Fortunately for federal agencies, the Office of Personnel Management (OPM) conducts the annual Federal Employee Viewpoint Survey (FEVS) of all federal employees. The Partnership and OPM then analyze the results and report them, overall and for individual agencies. This means federal agencies are several steps ahead in the employee engagement improvement process.

After receiving the FEVS and “Best Places” results, however, federal agencies must move to steps 4-5 of the model—taking action on the results and sustaining engagement. And agencies must also continually communicate throughout the improvement process.


Taking Action

Real change requires taking action on the engagement survey data. To do this, many agencies form action teams that analyze the survey data, collect additional data (often through focus groups), identify priorities for change, develop recommendations in response to the survey data, generate leadership support for the recommendations and then put together detailed action plans to implement recommendations.


Sustaining Engagement

Sustaining engagement means regularly measuring it through surveys. This makes the entire organization—including leaders, managers and supervisors—accountable. Sustaining engagement also requires continued support by leaders, managers and supervisors, even when top leadership in federal agencies changes. Another key to sustained engagement is linking improved engagement levels to agency results and outcomes.



Across the entire model, communication should be a unifying force in the journey to improved employee engagement. Agencies must communicate frequently and candidly, before, during and after the survey process, including during action planning and implementation.

The engagement process model may seem simple, but when applied diligently, can produce powerful results. The steps are intentionally broad to allow an agency to adapt the model to its mission, values, strategy, culture and capabilities.

Agencies committed to improving engagement might be eager to start with what appear to be the solutions to improving engagement. It can be seductive to immediately put in place strategies like improving communication, involving employees more in decision-making, offering more employee development opportunities and so on. While these might be good solutions, there is no one-size-fits-all approach to improving engagement. Even across the same agency, different units may have different engagement strengths and weaknesses. Analyzing survey results is the diagnosis that should precede the treatment.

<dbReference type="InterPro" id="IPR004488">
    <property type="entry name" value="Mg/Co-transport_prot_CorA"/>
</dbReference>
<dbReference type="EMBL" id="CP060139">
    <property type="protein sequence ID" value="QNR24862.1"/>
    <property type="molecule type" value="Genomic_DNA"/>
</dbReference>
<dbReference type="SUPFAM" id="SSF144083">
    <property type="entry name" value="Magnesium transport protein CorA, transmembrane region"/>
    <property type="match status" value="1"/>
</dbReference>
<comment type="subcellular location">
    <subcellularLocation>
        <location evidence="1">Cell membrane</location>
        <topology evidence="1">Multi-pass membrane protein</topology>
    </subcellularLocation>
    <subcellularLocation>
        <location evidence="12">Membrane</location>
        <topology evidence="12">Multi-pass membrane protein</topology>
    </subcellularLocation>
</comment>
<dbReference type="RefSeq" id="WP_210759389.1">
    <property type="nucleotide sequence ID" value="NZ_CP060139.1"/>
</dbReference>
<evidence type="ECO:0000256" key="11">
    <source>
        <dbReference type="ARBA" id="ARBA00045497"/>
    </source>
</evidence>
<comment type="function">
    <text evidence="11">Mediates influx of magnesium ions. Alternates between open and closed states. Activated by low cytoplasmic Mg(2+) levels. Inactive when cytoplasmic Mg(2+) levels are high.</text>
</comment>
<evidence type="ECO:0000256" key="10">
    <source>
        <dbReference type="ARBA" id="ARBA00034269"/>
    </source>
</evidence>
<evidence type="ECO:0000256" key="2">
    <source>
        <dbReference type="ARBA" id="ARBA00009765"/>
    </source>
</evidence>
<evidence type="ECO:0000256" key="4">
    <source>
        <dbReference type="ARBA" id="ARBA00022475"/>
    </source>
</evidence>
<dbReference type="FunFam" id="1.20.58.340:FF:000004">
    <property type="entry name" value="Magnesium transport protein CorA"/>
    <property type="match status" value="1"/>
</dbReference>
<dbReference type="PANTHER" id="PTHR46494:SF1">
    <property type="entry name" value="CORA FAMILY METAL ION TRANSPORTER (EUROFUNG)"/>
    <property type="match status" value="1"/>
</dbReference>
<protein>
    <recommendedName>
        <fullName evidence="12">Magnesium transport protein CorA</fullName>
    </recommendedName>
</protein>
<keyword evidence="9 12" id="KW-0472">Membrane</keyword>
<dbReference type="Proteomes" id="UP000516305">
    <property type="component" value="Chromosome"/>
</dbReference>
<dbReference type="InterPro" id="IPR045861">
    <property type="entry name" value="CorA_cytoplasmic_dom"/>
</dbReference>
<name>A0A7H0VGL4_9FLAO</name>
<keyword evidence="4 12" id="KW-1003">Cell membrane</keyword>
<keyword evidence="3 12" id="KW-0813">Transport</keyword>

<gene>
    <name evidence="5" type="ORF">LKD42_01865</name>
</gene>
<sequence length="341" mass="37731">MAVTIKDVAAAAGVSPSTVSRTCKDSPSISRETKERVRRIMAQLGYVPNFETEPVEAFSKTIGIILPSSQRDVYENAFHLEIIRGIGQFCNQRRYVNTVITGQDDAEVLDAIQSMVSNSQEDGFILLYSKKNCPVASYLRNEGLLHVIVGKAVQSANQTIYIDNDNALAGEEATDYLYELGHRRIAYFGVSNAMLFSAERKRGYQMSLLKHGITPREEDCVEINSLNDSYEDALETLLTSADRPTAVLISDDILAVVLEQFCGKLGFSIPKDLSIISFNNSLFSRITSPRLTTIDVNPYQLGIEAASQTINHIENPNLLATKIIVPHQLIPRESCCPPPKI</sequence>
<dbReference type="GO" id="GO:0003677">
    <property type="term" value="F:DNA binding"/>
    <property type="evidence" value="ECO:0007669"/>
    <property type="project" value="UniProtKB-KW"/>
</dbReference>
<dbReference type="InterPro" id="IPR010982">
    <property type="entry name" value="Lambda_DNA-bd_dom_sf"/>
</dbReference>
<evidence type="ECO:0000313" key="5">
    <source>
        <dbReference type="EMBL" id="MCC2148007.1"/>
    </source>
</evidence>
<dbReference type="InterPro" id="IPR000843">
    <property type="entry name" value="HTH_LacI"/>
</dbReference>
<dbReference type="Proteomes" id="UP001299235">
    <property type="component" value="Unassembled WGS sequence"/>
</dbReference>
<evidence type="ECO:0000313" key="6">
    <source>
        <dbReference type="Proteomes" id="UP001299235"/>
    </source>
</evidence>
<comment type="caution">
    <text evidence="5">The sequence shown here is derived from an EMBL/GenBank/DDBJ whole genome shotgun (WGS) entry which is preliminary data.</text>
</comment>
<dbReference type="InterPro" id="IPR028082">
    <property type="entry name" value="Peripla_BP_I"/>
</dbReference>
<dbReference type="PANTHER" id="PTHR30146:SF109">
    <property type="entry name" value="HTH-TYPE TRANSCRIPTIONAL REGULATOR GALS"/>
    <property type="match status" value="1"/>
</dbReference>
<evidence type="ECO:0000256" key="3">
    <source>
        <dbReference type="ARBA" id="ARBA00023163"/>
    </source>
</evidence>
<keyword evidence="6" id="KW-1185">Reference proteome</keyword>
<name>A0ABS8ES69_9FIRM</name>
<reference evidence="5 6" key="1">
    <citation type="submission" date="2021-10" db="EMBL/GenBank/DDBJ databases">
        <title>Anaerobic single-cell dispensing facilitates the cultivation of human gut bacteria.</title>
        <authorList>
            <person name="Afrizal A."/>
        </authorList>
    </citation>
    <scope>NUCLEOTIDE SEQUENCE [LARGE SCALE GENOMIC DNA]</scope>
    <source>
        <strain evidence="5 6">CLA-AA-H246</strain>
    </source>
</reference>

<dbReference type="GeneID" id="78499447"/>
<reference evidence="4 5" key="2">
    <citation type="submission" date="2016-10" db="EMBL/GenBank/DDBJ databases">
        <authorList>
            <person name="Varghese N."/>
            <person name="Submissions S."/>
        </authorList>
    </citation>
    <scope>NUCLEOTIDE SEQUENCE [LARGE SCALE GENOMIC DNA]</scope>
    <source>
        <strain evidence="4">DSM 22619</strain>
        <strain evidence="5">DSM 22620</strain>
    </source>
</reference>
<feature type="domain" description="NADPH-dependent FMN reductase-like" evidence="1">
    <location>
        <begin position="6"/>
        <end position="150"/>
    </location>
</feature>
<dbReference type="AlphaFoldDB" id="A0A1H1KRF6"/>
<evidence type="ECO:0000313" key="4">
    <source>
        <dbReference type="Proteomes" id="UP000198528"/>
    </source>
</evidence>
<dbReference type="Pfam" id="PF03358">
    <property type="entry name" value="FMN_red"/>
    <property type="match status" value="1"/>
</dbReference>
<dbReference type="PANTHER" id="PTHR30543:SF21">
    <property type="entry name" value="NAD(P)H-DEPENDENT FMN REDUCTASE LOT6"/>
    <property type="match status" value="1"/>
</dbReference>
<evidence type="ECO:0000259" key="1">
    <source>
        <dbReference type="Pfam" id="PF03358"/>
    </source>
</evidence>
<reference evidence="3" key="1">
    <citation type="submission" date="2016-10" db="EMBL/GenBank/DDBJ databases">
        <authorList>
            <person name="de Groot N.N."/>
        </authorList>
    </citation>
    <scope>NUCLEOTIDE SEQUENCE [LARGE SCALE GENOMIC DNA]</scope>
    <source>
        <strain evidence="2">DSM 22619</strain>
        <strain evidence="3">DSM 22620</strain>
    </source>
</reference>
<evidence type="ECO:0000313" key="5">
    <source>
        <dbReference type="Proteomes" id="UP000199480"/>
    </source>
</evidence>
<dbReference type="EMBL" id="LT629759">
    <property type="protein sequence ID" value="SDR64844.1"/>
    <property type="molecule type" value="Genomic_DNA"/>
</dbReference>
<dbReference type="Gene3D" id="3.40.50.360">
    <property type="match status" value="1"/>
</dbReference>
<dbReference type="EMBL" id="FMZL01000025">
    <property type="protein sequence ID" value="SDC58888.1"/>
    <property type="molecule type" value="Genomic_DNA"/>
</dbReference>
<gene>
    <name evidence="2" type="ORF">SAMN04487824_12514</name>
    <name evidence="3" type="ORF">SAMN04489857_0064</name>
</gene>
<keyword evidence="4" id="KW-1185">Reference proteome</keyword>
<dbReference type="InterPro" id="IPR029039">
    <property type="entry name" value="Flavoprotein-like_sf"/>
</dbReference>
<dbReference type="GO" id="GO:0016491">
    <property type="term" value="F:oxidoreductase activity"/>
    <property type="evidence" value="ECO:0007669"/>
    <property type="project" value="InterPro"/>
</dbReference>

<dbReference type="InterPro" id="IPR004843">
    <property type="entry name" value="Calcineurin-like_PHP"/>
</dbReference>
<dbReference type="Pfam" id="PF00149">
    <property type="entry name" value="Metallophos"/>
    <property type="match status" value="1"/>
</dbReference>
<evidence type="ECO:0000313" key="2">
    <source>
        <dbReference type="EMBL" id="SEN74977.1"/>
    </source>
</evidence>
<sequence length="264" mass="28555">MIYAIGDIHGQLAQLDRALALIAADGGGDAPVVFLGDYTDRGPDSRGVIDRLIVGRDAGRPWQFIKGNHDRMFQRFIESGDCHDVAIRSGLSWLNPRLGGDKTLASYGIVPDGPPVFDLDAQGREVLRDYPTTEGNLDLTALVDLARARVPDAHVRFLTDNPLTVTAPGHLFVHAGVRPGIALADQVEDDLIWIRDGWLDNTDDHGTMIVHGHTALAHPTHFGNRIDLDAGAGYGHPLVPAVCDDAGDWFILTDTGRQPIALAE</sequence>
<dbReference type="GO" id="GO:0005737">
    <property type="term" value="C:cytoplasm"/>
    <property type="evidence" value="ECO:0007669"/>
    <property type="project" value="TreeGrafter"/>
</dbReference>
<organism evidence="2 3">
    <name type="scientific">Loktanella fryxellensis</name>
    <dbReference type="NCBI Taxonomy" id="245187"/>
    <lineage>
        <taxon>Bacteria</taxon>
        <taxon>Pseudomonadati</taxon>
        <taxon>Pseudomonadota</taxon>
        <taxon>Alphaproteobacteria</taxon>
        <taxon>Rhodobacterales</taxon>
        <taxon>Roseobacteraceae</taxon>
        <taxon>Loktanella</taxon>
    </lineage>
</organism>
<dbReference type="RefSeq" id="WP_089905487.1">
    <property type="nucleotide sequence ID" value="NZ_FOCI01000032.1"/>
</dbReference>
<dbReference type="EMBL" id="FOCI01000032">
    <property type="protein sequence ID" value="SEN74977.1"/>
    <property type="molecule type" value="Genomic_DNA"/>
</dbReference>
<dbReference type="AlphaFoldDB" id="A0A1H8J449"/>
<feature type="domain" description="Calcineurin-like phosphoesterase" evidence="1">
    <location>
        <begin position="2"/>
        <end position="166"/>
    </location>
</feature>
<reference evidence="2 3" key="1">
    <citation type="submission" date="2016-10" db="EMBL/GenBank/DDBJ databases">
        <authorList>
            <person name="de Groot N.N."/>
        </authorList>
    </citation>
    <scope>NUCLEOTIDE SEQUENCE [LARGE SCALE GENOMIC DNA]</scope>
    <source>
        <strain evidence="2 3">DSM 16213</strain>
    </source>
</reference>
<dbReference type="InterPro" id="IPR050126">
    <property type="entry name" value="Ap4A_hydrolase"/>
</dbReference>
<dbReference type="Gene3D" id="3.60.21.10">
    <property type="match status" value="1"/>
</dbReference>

Adapted from Engaging Government Employees: Motivate and Inspire Your People to Achieve Superior Performance, published by AMACOM.


Author: Robert Lavinga is Assistant Vice Chancellor-HR for the University of Wisconsin. He has also served as VP for the Partnership for Public Service and administrator of the state of Wisconsin merit system. Bob began his career with the U.S. Government Accountability Office. He is a past president of the International Public Management Association for HR and the ASPA Section on Personnel. His awards include selection as a “Public Official of the Year” by Governing magazine.


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The American Society for Public Administration is the largest and most prominent professional association for public administration. It is dedicated to advancing the art, science, teaching and practice of public and non-profit administration.